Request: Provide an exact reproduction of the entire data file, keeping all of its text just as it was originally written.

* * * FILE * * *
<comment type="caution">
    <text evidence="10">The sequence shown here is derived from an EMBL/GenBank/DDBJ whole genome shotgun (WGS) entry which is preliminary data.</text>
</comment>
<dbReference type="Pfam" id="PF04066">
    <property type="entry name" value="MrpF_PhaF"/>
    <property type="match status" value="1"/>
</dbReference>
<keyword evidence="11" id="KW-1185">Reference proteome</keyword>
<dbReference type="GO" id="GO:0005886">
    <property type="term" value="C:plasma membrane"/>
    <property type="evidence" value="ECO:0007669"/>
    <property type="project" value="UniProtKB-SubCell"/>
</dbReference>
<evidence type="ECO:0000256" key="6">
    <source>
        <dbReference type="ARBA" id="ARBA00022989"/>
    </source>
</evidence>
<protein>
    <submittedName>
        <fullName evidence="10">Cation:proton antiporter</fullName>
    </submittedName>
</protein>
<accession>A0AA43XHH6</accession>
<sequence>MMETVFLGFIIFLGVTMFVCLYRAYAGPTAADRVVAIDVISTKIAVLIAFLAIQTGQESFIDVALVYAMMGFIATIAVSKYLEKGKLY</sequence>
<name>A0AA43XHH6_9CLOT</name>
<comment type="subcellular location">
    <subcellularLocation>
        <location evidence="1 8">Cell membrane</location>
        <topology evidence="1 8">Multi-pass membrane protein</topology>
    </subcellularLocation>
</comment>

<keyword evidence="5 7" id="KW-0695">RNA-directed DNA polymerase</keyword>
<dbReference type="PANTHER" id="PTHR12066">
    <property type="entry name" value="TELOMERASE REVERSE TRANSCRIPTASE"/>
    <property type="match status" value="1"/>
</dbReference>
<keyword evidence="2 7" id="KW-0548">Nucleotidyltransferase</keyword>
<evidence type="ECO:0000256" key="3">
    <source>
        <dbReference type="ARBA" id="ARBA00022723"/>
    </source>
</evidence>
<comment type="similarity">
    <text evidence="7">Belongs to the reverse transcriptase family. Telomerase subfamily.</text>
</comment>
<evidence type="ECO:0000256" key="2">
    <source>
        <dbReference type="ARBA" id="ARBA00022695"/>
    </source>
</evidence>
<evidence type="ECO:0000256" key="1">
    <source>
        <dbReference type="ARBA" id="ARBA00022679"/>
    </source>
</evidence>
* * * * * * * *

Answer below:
<comment type="caution">
    <text evidence="10">The sequence shown here is derived from an EMBL/GenBank/DDBJ whole genome shotgun (WGS) entry which is preliminary data.</text>
</comment>
<dbReference type="Pfam" id="PF04066">
    <property type="entry name" value="MrpF_PhaF"/>
    <property type="match status" value="1"/>
</dbReference>
<keyword evidence="11" id="KW-1185">Reference proteome</keyword>
<dbReference type="GO" id="GO:0005886">
    <property type="term" value="C:plasma membrane"/>
    <property type="evidence" value="ECO:0007669"/>
    <property type="project" value="UniProtKB-SubCell"/>
</dbReference>
<evidence type="ECO:0000256" key="6">
    <source>
        <dbReference type="ARBA" id="ARBA00022989"/>
    </source>
</evidence>
<protein>
    <submittedName>
        <fullName evidence="10">Cation:proton antiporter</fullName>
    </submittedName>
</protein>
<accession>A0AA43XHH6</accession>
<sequence>MMETVFLGFIIFLGVTMFVCLYRAYAGPTAADRVVAIDVISTKIAVLIAFLAIQTGQESFIDVALVYAMMGFIATIAVSKYLEKGKLY</sequence>
<name>A0AA43XHH6_9CLOT</name>
<comment type="subcellular location">
    <subcellularLocation>
        <location evidence="1 8">Cell membrane</location>
        <topology evidence="1 8">Multi-pass membrane protein</topology>
    </subcellularLocation>
</comment>

<keyword evidence="5 7" id="KW-0695">RNA-directed DNA polymerase</keyword>
<dbReference type="PANTHER" id="PTHR12066">
    <property type="entry name" value="TELOMERASE REVERSE TRANSCRIPTASE"/>
    <property type="match status" value="1"/>
</dbReference>
<keyword evidence="2 7" id="KW-0548">Nucleotidyltransferase</keyword>
<evidence type="ECO:0000256" key="3">
    <source>
        <dbReference type="ARBA" id="ARBA00022723"/>
    </source>
</evidence>
<comment type="similarity">
    <text evidence="7">Belongs to the reverse transcriptase family. Telomerase subfamily.</text>
</comment>
<evidence type="ECO:0000256" key="2">
    <source>
        <dbReference type="ARBA" id="ARBA00022695"/>
    </source>
</evidence>
<evidence type="ECO:0000256" key="1">
    <source>
        <dbReference type="ARBA" id="ARBA00022679"/>
    </source>
</evidence>